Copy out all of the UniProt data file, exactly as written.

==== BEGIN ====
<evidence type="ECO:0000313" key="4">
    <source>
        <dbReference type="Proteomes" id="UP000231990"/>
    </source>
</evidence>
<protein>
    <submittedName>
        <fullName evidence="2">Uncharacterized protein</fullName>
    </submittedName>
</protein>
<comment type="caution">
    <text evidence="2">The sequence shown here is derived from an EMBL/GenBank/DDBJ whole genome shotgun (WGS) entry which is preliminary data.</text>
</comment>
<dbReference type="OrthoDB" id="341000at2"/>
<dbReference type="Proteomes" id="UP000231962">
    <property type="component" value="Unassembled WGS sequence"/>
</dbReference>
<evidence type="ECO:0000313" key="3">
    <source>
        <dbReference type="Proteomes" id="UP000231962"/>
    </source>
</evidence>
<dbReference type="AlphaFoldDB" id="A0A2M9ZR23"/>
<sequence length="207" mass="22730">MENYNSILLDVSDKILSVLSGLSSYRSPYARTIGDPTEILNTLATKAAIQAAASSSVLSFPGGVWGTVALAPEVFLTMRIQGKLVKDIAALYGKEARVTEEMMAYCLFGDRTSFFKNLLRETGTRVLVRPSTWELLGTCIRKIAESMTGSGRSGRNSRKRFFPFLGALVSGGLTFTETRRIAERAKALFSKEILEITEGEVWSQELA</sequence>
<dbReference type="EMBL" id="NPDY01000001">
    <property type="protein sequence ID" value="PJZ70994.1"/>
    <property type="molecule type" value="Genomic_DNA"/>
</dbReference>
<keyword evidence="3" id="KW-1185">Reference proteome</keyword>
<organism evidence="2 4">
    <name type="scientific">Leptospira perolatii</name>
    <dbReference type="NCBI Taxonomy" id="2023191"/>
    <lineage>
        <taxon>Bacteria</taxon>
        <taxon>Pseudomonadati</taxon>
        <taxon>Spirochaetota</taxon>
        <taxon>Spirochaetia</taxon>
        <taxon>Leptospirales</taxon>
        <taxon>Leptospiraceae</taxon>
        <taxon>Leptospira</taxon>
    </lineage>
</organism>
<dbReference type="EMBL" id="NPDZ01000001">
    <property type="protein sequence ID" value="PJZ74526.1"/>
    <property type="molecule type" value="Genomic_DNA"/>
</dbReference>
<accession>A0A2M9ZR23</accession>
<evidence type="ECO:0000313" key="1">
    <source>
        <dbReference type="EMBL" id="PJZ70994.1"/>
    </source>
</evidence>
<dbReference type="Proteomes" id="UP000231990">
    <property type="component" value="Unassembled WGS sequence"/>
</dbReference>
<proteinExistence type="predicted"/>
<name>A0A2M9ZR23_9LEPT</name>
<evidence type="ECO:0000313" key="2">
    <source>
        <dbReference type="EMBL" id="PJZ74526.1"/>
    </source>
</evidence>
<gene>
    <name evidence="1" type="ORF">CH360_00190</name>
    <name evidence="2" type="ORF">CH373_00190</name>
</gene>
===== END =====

<evidence type="ECO:0000313" key="4">
    <source>
        <dbReference type="Proteomes" id="UP000231990"/>
    </source>
</evidence>
<protein>
    <submittedName>
        <fullName evidence="2">Uncharacterized protein</fullName>
    </submittedName>
</protein>
<comment type="caution">
    <text evidence="2">The sequence shown here is derived from an EMBL/GenBank/DDBJ whole genome shotgun (WGS) entry which is preliminary data.</text>
</comment>
<dbReference type="OrthoDB" id="341000at2"/>
<dbReference type="Proteomes" id="UP000231962">
    <property type="component" value="Unassembled WGS sequence"/>
</dbReference>
<evidence type="ECO:0000313" key="3">
    <source>
        <dbReference type="Proteomes" id="UP000231962"/>
    </source>
</evidence>
<dbReference type="AlphaFoldDB" id="A0A2M9ZR23"/>
<sequence length="207" mass="22730">MENYNSILLDVSDKILSVLSGLSSYRSPYARTIGDPTEILNTLATKAAIQAAASSSVLSFPGGVWGTVALAPEVFLTMRIQGKLVKDIAALYGKEARVTEEMMAYCLFGDRTSFFKNLLRETGTRVLVRPSTWELLGTCIRKIAESMTGSGRSGRNSRKRFFPFLGALVSGGLTFTETRRIAERAKALFSKEILEITEGEVWSQELA</sequence>
<dbReference type="EMBL" id="NPDY01000001">
    <property type="protein sequence ID" value="PJZ70994.1"/>
    <property type="molecule type" value="Genomic_DNA"/>
</dbReference>
<keyword evidence="3" id="KW-1185">Reference proteome</keyword>
<organism evidence="2 4">
    <name type="scientific">Leptospira perolatii</name>
    <dbReference type="NCBI Taxonomy" id="2023191"/>
    <lineage>
        <taxon>Bacteria</taxon>
        <taxon>Pseudomonadati</taxon>
        <taxon>Spirochaetota</taxon>
        <taxon>Spirochaetia</taxon>
        <taxon>Leptospirales</taxon>
        <taxon>Leptospiraceae</taxon>
        <taxon>Leptospira</taxon>
    </lineage>
</organism>
<dbReference type="EMBL" id="NPDZ01000001">
    <property type="protein sequence ID" value="PJZ74526.1"/>
    <property type="molecule type" value="Genomic_DNA"/>
</dbReference>
<accession>A0A2M9ZR23</accession>
<evidence type="ECO:0000313" key="1">
    <source>
        <dbReference type="EMBL" id="PJZ70994.1"/>
    </source>
</evidence>
<dbReference type="Proteomes" id="UP000231990">
    <property type="component" value="Unassembled WGS sequence"/>
</dbReference>
<proteinExistence type="predicted"/>
<name>A0A2M9ZR23_9LEPT</name>
<evidence type="ECO:0000313" key="2">
    <source>
        <dbReference type="EMBL" id="PJZ74526.1"/>
    </source>
</evidence>
<gene>
    <name evidence="1" type="ORF">CH360_00190</name>
    <name evidence="2" type="ORF">CH373_00190</name>
</gene>